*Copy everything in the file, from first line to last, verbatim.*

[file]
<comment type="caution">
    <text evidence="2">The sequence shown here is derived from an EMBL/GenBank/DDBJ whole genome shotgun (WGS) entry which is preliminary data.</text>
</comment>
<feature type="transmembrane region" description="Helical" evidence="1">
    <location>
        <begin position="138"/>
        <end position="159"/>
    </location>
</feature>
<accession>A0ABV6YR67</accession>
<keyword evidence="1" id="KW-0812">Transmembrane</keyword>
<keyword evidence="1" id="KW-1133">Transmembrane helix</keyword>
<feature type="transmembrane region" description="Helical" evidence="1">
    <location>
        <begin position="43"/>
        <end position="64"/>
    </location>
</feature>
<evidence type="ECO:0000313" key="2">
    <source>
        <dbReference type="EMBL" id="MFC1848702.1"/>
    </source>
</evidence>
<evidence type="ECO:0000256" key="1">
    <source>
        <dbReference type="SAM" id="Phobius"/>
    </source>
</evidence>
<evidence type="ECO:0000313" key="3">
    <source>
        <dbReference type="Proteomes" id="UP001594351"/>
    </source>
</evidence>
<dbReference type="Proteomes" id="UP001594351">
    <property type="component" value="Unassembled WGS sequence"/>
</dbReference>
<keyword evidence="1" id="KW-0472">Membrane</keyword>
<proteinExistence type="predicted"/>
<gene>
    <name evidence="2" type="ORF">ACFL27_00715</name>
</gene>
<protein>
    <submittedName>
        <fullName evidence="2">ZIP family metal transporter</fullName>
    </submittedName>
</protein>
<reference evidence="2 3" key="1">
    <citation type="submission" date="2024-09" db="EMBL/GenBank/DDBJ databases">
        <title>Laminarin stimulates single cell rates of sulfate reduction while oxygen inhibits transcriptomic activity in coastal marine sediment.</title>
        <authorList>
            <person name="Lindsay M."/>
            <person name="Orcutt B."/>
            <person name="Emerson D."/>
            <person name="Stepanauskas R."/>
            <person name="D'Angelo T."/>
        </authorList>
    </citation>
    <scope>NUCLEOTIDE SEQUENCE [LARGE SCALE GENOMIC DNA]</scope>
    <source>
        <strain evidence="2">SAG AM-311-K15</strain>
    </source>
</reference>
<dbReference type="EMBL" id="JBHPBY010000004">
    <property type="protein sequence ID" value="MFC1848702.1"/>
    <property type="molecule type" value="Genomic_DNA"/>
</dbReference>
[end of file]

<comment type="caution">
    <text evidence="2">The sequence shown here is derived from an EMBL/GenBank/DDBJ whole genome shotgun (WGS) entry which is preliminary data.</text>
</comment>
<feature type="transmembrane region" description="Helical" evidence="1">
    <location>
        <begin position="138"/>
        <end position="159"/>
    </location>
</feature>
<accession>A0ABV6YR67</accession>
<keyword evidence="1" id="KW-0812">Transmembrane</keyword>
<keyword evidence="1" id="KW-1133">Transmembrane helix</keyword>
<feature type="transmembrane region" description="Helical" evidence="1">
    <location>
        <begin position="43"/>
        <end position="64"/>
    </location>
</feature>
<evidence type="ECO:0000313" key="2">
    <source>
        <dbReference type="EMBL" id="MFC1848702.1"/>
    </source>
</evidence>
<evidence type="ECO:0000256" key="1">
    <source>
        <dbReference type="SAM" id="Phobius"/>
    </source>
</evidence>
<evidence type="ECO:0000313" key="3">
    <source>
        <dbReference type="Proteomes" id="UP001594351"/>
    </source>
</evidence>
<dbReference type="Proteomes" id="UP001594351">
    <property type="component" value="Unassembled WGS sequence"/>
</dbReference>
<keyword evidence="1" id="KW-0472">Membrane</keyword>
<proteinExistence type="predicted"/>
<gene>
    <name evidence="2" type="ORF">ACFL27_00715</name>
</gene>
<protein>
    <submittedName>
        <fullName evidence="2">ZIP family metal transporter</fullName>
    </submittedName>
</protein>
<reference evidence="2 3" key="1">
    <citation type="submission" date="2024-09" db="EMBL/GenBank/DDBJ databases">
        <title>Laminarin stimulates single cell rates of sulfate reduction while oxygen inhibits transcriptomic activity in coastal marine sediment.</title>
        <authorList>
            <person name="Lindsay M."/>
            <person name="Orcutt B."/>
            <person name="Emerson D."/>
            <person name="Stepanauskas R."/>
            <person name="D'Angelo T."/>
        </authorList>
    </citation>
    <scope>NUCLEOTIDE SEQUENCE [LARGE SCALE GENOMIC DNA]</scope>
    <source>
        <strain evidence="2">SAG AM-311-K15</strain>
    </source>
</reference>
<dbReference type="EMBL" id="JBHPBY010000004">
    <property type="protein sequence ID" value="MFC1848702.1"/>
    <property type="molecule type" value="Genomic_DNA"/>
</dbReference>